Foolish Galatians!

Galatians 3:1-5

You foolish Galatians! Who has bewitched you? Before your very eyes Jesus Christ was clearly portrayed as crucified. [2] I would like to learn just one thing from you: Did you receive the Spirit by observing the law, or by believing what you heard? [3] Are you so foolish? After beginning with the Spirit, are you now trying to attain your goal by human effort? [4] Have you suffered so much for nothing–if it really was for nothing? [5] Does God give you his Spirit and work miracles among you because you observe the law, or because you believe what you heard?

 If we are saved by grace alone through faith alone in Christ alone, why do we always seem to revert back to trying to earn God’s acceptance?

This sort of question perplexed Paul. It perplexes me. The Church at Galatia – home of those “foolish Galatians” – was clearly taught that Christ had been crucified for sinners (v. 1). They had heard the gospel rightly exposited by the Apostle. And yet, they seemed to be setting aside the grace of God. For if righteousness could be gained through the law, then Christ died for nothing (Gal. 2:21)!

So, Paul asks them point blank: How did you receive the Spirit: By observing the law or by believing the gospel (v. 2)? I’ll let Paul speak for himself in verse 3…

Are you so foolish? After beginning with the Spirit, are you now trying to attain your goal by human effort?

 The answer to his questions was YES. They were indeed guilty as charged. But all too often…so are we.

How often do we try to earn God’s favor and become enslaved to performance-based living, thus rendering Christ’s sacrifice for sin as worthless? While we know – or ought to know – that we are justified (or saved) by faith, we somehow think that everything else is up to us.

The biblical truth is, however, that although we must certainly pursue godliness for all we are worth, it is only by the power of the Spirit that we will achieve our goal of Christlikeness. And we access that power only by faith. Trying to live by your own power is like trying to cut down a mighty redwood tree with a chain saw that you never turn on. You will fail miserably and look stupid doing so.

Instead, we are not only called to begin with the Spirit in our justification, but also to finish with him…and to walk every step with him between those two points as well. Only as the Spirit pulls us along the track of life will our efforts amount to anything for the Kingdom.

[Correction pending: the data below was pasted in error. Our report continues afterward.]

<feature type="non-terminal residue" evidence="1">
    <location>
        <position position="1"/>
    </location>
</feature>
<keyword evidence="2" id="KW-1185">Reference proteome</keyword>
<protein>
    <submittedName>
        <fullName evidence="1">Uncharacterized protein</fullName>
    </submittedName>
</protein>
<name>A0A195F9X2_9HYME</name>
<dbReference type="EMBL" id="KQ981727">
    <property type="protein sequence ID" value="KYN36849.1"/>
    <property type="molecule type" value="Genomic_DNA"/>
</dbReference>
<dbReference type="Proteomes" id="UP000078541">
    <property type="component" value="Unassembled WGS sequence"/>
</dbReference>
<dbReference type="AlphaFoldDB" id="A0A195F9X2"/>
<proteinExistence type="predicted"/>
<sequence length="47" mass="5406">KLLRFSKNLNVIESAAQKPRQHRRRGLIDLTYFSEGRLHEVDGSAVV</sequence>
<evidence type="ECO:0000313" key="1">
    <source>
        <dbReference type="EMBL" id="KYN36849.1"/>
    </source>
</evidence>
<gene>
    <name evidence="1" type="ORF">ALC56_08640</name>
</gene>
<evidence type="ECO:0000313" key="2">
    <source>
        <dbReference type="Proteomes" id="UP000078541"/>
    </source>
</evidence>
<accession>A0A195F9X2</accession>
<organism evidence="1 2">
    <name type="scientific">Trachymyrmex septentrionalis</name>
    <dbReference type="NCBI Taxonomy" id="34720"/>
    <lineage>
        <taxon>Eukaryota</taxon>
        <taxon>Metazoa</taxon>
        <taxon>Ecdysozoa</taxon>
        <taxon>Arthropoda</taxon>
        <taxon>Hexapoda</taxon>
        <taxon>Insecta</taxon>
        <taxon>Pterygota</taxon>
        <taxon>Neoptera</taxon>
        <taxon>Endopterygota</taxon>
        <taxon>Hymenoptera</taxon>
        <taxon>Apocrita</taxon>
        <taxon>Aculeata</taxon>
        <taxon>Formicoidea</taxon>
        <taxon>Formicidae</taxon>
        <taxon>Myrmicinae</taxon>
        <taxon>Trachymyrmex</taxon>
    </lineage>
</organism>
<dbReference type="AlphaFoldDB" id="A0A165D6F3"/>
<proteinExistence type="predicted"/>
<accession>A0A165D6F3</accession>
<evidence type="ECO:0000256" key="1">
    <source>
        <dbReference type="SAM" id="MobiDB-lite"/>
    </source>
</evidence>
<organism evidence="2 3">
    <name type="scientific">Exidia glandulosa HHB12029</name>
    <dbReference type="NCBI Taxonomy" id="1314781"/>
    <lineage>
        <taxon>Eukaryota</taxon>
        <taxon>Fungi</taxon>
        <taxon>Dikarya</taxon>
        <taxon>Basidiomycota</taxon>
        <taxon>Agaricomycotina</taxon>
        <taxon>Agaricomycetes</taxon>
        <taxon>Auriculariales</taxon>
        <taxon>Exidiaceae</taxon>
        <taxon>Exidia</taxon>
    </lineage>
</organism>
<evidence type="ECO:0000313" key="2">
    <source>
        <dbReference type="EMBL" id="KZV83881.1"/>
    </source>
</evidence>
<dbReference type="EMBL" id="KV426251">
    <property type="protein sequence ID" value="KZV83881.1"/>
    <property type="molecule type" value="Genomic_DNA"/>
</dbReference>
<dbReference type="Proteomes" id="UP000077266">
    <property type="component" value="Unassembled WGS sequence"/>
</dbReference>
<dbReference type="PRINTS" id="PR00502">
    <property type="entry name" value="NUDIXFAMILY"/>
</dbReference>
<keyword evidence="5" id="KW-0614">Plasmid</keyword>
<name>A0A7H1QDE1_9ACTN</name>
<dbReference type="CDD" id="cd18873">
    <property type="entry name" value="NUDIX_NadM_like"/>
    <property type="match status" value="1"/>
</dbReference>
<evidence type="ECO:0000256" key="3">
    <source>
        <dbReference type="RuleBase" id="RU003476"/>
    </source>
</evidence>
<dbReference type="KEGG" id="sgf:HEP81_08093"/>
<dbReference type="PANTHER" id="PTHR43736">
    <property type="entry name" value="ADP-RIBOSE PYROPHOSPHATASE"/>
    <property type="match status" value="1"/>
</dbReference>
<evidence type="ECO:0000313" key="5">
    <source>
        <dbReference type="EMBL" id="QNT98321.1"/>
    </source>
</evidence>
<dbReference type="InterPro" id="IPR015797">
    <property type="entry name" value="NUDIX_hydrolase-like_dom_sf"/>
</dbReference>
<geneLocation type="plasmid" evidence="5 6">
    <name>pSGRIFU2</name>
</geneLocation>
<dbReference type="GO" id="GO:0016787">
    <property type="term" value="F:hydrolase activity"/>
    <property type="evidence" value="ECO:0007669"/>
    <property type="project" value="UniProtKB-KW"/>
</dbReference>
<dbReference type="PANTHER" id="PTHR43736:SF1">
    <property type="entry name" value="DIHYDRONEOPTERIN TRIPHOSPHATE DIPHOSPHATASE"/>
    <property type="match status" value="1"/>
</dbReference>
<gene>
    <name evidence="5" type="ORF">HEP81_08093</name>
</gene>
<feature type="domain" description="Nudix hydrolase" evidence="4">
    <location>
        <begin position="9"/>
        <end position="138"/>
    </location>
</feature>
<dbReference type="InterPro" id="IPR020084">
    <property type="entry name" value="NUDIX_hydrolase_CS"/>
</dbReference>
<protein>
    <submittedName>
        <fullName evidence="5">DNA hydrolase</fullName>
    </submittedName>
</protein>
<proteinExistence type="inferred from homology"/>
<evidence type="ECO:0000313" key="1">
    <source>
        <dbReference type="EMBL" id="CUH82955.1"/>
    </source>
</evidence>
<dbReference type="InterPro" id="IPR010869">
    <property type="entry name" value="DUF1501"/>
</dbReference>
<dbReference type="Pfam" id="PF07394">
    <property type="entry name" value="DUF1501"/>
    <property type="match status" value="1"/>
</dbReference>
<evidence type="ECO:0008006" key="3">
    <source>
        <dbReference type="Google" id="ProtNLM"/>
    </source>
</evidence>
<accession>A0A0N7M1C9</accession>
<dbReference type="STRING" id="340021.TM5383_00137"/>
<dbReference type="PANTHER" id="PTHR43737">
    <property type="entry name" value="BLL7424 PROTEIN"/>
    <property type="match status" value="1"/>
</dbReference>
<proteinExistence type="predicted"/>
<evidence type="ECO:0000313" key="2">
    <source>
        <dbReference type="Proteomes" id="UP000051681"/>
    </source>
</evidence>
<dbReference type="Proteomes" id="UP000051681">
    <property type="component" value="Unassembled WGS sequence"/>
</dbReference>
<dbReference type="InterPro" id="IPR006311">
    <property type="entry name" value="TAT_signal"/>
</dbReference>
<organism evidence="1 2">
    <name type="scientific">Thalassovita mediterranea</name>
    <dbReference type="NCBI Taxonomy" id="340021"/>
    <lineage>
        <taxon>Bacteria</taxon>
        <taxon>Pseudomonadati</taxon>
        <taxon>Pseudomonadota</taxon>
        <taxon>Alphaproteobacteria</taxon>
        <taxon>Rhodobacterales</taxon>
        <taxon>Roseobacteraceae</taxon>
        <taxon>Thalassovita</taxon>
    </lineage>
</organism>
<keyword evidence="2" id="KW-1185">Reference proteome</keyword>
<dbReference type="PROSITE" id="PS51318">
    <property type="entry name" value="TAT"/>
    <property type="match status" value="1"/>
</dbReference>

Grace and Truth,


God Will Provide

by Dale Tedder
Selected verses from Genesis 22

Abraham was told by God to sacrifice his son – the son of promise – the dear child that Abraham and Sarah had waited a century to have. It was this very son, Isaac, whom Abraham was to take to the mountaintop and sacrifice – to kill.

Abraham obeyed.

As Abraham and Isaac approached the fateful place, Isaac looked around, saw the fire and wood, but no animal for the offering. “…Where is the lamb for the burnt offering?” Isaac asked his father.

“Abraham answered, ‘God himself will provide…’” And he did. We know this story well. As Abraham prepared to offer his son, the Lord stopped him, and provided a ram to take Isaac’s spot. God provided.

The Lord tested Abraham (verse 1). A test from God is designed to move you forward in faith. The purpose of Satan’s temptations is to trip you up so that you might fall backwards. This was a test. And Abraham passed. He was blessed accordingly (verses 15-18). Why the blessing? Because Abraham obeyed God (verse 18).

This is the nature of covenantal living. If you obey God and the conditions of his covenant, God promises blessings (because he graciously sets the terms of the covenant… not because he has to). If you disobey, he promises curses. What either of those  may look like is not so clear. That God promises to work this way is very clear.

I wonder what blessings God desires to pour out upon us for our obedience today…and for tomorrow. Deeper faith maybe? More influence for the Kingdom perhaps? Greater responsibility? God specifically said that Abraham’s descendents would be blessed through his faithfulness. Might our obedience now impact our children and our children’s children after them (for a thousand generations)? I believe the answer is yes to all of those questions.

If God chooses to bless us in material ways, that’s fine. (And we really ought to point out that he already has and then some.) But shouldn’t the blessings we desire be things like, “Thy Kingdom come, thy will be done, on earth as it is heaven”? And shouldn’t the provisions that we hope God will bestow upon us be along the lines of an ever-increasing knowledge of him (John 17:3), a growing conformity to him, an ever-expanding influence for his Kingdom, a radical extension of his Kingdom into every sphere of life – that everyone in our “territory” would bow before our King in willing and joyful submission?

Abraham was obedient and God blessed him. Will you be obedient too? How? How is God calling you to faithfully follow him today? Abraham was asked to sacrifice the whole world to him – his beloved son. What form of sacrificial living is God calling you to? Will you obey?

Grace and Truth,

God Even Uses Bad Theology

The video below highlights a song from the early 60s. In college I read a devotion that took a few of the lyrics from the song to make a point about grace. God never ceases to amaze me. He used some bad theology from pop culture (which, I suppose, is like shooting fish in a barrel) to teach me about the Gospel. I’m not advocating for bad theology, just celebrating the ability of God to work it for good and his kindness in doing so in my life.

Enjoy the song… but beware of the bad theology (it’s fairly obvious). And by all means, please let me know if you can’t figure it out. 🙂

Warning: This fun little tune will get stuck in your head for the rest of the day.